Tuesday, September 23, 2014

Patient Power on Follicular Lymphoma

If you thought that last Patient Power video was good, you're going to love this one.

It focuses on new treatments for Follicular Lymphoma, specifically, not just lymphoma in general.

The speakers are Dr. John Gribben from the Barts Cancer Center in England, and Dr. Wyndham Wilson from the National Cancer Institute. As with pretty much everything that Patient Power does, the tone is upbeat and the content is informative.

There's some emphasis on understanding the pathways that Follicular Lymphoma cells take, and on targeting not just the cells themselves, but the processes that they go through in order to do their jobs. So the treatments try to disrupt these pathways. Again, Idelalisib/Zydelig, Ibrutinib, and Revlimid get mentioned.

 They point out, too, that many newer treatments focus on Follicular Lymphoma as chronic, so instead of treating and then waiting to treat again, the treatments are taken every day, keeping the disease under control.

That brings up the question, of course, of which approach to take: try to get rid of it, or try to keep it under control.

CAR T cells get a mention here, too, as they did in the more general lymphoma video. (This video was also done at the iwNHL workshop; I'm guessing there was a session that focused on CAR T cells that got everyone excited.)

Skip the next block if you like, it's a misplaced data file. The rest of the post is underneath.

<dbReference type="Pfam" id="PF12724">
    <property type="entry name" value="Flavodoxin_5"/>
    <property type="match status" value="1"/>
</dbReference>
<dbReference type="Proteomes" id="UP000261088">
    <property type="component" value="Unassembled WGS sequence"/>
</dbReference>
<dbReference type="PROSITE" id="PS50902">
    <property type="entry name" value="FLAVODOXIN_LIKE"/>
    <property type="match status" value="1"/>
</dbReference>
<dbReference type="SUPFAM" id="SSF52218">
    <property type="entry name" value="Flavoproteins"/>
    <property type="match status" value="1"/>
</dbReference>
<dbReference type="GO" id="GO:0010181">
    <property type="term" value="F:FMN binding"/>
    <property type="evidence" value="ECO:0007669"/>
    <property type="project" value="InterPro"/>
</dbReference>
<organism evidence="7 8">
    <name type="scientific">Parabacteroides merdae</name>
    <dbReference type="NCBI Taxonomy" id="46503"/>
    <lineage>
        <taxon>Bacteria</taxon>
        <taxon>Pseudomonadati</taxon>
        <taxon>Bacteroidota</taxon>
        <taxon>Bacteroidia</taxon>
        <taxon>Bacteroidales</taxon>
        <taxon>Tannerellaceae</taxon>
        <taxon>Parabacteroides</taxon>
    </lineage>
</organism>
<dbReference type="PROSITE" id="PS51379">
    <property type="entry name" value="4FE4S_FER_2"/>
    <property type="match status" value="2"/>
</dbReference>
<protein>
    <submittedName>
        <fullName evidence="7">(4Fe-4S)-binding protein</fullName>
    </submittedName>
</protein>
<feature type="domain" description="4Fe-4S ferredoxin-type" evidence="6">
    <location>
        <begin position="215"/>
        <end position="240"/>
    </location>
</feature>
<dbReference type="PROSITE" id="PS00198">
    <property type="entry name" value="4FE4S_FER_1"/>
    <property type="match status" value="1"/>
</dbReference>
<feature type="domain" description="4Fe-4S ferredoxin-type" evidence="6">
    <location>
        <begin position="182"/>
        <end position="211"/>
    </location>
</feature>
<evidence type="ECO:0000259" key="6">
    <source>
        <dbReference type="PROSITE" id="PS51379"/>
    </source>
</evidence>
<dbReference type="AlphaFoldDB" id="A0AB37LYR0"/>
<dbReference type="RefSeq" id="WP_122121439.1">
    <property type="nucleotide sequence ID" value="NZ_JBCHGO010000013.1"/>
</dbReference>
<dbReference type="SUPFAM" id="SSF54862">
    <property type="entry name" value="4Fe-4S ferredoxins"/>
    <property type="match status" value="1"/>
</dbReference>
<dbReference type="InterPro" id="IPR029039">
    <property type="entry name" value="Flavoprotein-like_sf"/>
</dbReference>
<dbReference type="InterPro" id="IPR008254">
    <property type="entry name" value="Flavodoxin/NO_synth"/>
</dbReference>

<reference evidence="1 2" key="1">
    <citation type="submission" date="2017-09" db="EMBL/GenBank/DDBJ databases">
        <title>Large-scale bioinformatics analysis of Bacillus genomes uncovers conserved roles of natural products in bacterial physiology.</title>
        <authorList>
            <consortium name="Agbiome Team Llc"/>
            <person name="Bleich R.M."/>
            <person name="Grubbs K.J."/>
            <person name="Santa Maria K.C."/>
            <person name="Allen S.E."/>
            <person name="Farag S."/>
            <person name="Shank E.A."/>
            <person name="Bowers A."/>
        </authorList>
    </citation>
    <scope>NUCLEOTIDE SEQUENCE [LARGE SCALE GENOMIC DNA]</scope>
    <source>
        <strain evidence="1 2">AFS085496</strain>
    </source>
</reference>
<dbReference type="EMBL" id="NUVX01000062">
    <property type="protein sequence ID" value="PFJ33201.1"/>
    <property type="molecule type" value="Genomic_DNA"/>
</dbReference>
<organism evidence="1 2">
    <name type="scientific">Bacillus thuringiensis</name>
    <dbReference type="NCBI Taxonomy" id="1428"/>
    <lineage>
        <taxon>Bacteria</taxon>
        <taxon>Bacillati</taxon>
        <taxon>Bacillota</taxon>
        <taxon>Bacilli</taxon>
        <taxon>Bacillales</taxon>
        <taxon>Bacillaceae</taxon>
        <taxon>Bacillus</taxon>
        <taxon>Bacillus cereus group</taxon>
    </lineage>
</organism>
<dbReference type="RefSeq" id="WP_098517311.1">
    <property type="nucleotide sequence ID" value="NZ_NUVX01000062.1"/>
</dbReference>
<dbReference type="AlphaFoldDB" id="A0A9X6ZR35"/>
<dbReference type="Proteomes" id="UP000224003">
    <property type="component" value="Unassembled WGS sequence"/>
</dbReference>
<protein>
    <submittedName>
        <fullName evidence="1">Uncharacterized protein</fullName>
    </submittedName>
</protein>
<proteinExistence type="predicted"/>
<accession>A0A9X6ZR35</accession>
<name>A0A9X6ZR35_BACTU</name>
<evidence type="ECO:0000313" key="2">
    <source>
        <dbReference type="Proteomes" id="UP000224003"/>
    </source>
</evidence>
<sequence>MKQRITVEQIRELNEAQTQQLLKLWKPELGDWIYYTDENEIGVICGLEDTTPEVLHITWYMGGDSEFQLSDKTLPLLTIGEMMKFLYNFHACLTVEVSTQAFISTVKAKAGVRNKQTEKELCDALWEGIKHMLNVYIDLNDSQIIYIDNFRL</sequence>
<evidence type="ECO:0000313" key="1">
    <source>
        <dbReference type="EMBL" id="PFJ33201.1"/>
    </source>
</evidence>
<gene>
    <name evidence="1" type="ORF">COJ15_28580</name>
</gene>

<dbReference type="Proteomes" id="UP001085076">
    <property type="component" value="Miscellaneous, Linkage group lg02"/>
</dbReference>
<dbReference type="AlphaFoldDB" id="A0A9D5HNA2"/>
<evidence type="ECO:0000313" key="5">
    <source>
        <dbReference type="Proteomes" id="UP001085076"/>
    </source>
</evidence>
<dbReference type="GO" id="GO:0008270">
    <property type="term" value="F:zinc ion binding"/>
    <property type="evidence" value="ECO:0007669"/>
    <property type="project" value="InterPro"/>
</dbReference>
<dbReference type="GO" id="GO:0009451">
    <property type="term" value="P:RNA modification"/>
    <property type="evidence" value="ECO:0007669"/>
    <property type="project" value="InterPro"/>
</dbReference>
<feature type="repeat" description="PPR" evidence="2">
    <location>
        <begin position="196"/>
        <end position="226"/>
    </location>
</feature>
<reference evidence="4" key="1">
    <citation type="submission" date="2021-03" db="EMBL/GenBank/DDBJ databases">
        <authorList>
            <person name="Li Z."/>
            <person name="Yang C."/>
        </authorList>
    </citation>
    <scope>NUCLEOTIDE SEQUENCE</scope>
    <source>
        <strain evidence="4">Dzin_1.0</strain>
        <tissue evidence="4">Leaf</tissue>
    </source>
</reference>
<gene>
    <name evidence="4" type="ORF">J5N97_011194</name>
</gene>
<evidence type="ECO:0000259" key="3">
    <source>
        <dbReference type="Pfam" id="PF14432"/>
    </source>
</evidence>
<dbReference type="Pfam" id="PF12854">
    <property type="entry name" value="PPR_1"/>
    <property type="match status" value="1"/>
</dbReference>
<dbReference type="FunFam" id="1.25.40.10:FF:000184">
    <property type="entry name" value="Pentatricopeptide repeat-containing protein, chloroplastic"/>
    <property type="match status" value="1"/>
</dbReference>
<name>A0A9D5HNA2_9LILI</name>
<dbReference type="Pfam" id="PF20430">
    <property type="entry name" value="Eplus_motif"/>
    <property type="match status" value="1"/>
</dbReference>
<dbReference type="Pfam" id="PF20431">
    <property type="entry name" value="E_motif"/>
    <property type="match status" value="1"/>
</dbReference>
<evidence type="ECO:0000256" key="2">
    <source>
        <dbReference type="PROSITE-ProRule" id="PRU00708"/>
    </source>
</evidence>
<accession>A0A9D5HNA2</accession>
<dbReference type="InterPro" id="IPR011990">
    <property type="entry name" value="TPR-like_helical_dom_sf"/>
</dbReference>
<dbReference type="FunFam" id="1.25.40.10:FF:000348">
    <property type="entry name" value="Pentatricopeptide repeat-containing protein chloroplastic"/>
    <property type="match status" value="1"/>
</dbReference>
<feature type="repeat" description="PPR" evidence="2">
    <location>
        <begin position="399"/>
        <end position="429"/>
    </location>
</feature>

I'm going to give you Dr. Wilson's closing statement in full, because I think it's worth reading, even if you're going to watch the video, too:

I think I’d like to close with one comment is that when I first started in this field in the late 1980s, the average median time people lived with these is around 10 years, and we’re probably now up around 15 to 20 years. There have been concrete, very favorable changes. I also want to say that there are a fairly large segment of people that get therapy where the disease never comes back in their lifetime.  Given the fact that the average age for the more common types is around 60, I think many people with current therapies can, I think, be very optimistic that these will not be life-threatening diseases, that they can live long enough, and sometimes the disease never coming back. I think that patients should be very optimistic and not see a diagnosis of these as being something that’s really going to be transforming their life because most people generally will live a very good, positive life with them. 

That's pretty nice to see, isn't it? And while some of us started this journey well before the age of 60, I think that kind of statement gives us hope, too. Median Overall Survival statistics are complicated things, and it's worth thinking about them carefully. I've written about that statistic before, and why it doesn't mean much, but the important thing to remember for us younger folks is this: Median Overall Survival means that half the people survived for fewer than 20 years, but half survived for more. And there's no upper limit for those that survive for more than 20 years -- there's nothing that says we can't go for 50.

(Maybe I'll write about that some more sometime soon....)

Watch the video. It's just more reason to be positive.

1 comment:

Virginia Miller said...

Thank you for this posting, Bob! It is extremely encouraging!!